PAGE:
The Tax Management Transfer Pricing Report ™ provides news and analysis on U.S. and international governments’ tax policies regarding intercompany transfer pricing.
By Louis A. Mezzullo, Esq.
Luce, Forward, Hamilton & Scripps, Rancho Santa Fe, CA
The Tax Relief, Unemployment Insurance Reauthorization, and Job Creation Act of 2011 (P.L. 111-312) included portability of the estate tax applicable exclusion amount of a deceased spouse, which is referred to as the "deceased spousal unused exclusion amount." Under portability, the survivor spouse is entitled to increase his or her gift and estate tax applicable exclusion amount by the excess of the predeceased spouse's estate tax applicable exclusion amount over the taxable transfers of the predeceased spouse, which is the sum of his or her taxable gifts and his or her taxable estate. For example, if the first spouse to die left his or her entire estate to the surviving spouse, thereby qualifying the entire estate for the marital deduction, and made no taxable gifts during lifetime, then assuming the death occurred in 2011, the surviving spouse would have a gift or estate tax applicable exclusion amount of $10 million (taking into account the decedent spouse's unused $5 million exclusion amount). It should be noted, however, that under current law, portability sunsets in 2013. Most commentators believe that portability will be made permanent, and the Obama administration's 2012 fiscal year revenue proposals would make portability permanent.
Planning to use portability instead of a so-called bypass trust to preserve a deceased spouse's applicable exclusion amount in most cases is not advisable. Using a bypass trust would exclude from the survivor's estate any increase in the value of the assets in the trust plus income on those assets. Note that the deceased spousal unused exclusion amount is not indexed for inflation. Because portability does not apply to the GST tax exemption, using a bypass trust is the most appropriate way to use the unused GST tax exemption of the first spouse to die and preserve the assets for the surviving spouse. Although the use of a reverse QTIP election would accomplish the same purpose, this plan would involve as much complexity as a bypass trust without the other benefits of a bypass trust. In addition, using a bypass trust will preserve the deceased spouse's unused exclusion in the event the surviving spouse remarries, the applicable exclusion amount is reduced, or portability sunsets. Finally, in a state that does not conform to the federal estate tax regime, a bypass trust may be necessary to use a state's estate tax exemption.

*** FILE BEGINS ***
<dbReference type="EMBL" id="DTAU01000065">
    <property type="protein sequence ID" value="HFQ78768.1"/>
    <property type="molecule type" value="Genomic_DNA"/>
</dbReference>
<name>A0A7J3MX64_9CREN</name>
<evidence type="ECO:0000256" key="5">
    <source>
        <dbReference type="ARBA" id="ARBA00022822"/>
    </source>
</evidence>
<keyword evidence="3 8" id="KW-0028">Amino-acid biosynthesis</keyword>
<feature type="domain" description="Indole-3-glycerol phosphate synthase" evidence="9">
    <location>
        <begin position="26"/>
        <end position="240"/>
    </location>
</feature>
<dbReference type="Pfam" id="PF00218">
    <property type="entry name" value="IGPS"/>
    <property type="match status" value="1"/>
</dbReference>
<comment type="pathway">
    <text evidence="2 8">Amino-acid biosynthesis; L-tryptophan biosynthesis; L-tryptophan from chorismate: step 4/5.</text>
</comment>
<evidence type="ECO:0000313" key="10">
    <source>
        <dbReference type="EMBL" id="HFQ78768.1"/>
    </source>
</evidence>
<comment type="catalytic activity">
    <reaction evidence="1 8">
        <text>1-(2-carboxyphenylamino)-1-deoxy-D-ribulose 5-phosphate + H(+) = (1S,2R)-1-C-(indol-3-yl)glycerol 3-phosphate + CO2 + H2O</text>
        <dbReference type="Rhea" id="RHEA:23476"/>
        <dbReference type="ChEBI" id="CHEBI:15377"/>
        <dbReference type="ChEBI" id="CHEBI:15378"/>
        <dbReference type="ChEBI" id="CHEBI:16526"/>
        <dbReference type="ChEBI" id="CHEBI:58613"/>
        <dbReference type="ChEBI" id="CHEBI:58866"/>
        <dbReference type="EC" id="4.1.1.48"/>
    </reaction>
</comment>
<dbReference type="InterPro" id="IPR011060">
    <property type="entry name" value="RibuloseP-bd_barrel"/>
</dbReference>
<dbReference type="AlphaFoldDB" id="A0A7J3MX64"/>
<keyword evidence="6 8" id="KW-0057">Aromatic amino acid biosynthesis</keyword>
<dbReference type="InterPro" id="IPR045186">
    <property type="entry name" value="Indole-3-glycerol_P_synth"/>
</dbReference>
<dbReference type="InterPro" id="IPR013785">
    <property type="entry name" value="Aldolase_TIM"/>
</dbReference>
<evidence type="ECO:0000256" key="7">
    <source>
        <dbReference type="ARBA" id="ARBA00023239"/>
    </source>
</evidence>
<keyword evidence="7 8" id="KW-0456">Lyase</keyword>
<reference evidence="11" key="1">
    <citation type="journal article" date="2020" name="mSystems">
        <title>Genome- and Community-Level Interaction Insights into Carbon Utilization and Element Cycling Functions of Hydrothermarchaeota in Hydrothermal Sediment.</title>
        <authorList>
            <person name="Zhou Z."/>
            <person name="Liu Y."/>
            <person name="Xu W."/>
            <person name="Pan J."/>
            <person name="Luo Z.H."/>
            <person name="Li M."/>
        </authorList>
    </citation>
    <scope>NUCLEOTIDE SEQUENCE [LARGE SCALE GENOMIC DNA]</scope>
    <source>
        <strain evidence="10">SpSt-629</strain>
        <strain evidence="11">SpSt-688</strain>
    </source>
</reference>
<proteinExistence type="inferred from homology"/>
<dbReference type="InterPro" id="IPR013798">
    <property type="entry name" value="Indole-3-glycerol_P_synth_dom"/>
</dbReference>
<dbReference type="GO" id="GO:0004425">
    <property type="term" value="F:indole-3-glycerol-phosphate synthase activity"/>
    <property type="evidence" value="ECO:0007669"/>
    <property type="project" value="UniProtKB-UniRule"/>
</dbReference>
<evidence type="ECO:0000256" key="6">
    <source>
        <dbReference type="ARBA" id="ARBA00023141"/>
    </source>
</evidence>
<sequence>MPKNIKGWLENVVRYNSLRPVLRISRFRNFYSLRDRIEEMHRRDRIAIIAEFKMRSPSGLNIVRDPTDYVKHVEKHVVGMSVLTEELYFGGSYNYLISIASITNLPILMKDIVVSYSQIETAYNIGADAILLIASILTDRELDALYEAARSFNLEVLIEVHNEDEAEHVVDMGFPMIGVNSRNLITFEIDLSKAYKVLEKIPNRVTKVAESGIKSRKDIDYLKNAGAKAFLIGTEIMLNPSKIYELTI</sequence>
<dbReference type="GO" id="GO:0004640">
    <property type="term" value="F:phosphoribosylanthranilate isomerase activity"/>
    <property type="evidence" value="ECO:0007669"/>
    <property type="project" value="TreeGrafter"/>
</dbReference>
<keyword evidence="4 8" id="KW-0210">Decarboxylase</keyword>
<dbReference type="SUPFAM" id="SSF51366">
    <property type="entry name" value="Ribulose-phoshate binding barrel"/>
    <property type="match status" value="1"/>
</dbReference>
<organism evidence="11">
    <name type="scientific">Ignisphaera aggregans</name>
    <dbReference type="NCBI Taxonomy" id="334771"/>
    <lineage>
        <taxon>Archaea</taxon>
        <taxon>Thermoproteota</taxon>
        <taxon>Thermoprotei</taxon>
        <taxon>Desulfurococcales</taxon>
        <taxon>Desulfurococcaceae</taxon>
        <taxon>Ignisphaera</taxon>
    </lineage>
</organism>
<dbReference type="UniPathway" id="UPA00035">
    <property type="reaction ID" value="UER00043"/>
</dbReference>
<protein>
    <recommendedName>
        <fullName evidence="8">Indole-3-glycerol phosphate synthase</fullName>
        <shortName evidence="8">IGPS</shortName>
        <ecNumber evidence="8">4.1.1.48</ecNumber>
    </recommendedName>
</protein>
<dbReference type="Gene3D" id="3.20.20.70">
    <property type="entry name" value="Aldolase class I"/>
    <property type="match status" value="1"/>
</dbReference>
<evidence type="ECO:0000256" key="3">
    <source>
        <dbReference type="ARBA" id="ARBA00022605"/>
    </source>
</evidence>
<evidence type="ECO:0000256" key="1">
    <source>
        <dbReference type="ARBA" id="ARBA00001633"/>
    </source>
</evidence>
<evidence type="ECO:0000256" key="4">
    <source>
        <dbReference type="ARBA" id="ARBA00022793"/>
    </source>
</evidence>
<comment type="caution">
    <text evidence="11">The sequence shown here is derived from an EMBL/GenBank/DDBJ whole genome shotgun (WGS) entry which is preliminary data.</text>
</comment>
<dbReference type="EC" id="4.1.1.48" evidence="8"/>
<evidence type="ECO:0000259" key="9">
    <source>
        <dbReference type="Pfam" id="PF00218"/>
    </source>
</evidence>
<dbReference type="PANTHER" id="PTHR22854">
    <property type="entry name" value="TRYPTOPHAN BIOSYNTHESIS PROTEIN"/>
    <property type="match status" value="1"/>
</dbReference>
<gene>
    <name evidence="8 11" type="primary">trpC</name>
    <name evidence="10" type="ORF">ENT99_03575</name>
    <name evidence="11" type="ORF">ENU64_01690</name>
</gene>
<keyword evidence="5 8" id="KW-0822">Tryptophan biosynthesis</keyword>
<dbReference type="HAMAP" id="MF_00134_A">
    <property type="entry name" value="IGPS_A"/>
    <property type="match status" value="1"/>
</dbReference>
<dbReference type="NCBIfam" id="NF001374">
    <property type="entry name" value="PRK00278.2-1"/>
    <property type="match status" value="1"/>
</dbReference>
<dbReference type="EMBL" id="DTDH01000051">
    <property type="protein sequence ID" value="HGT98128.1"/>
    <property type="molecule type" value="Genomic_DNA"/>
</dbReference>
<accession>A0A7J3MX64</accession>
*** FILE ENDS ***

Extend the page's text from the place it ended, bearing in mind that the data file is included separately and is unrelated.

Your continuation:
Using a bypass trust also provides the traditional benefits of an irrevocable trust, including protection from creditors, protection from the rights of future spouses, professional management, and preserving assets for children of the deceased spouse's prior marriage. In many states, because a revocable trust is often used to avoid probate, adding a bypass trust will not involve significant costs.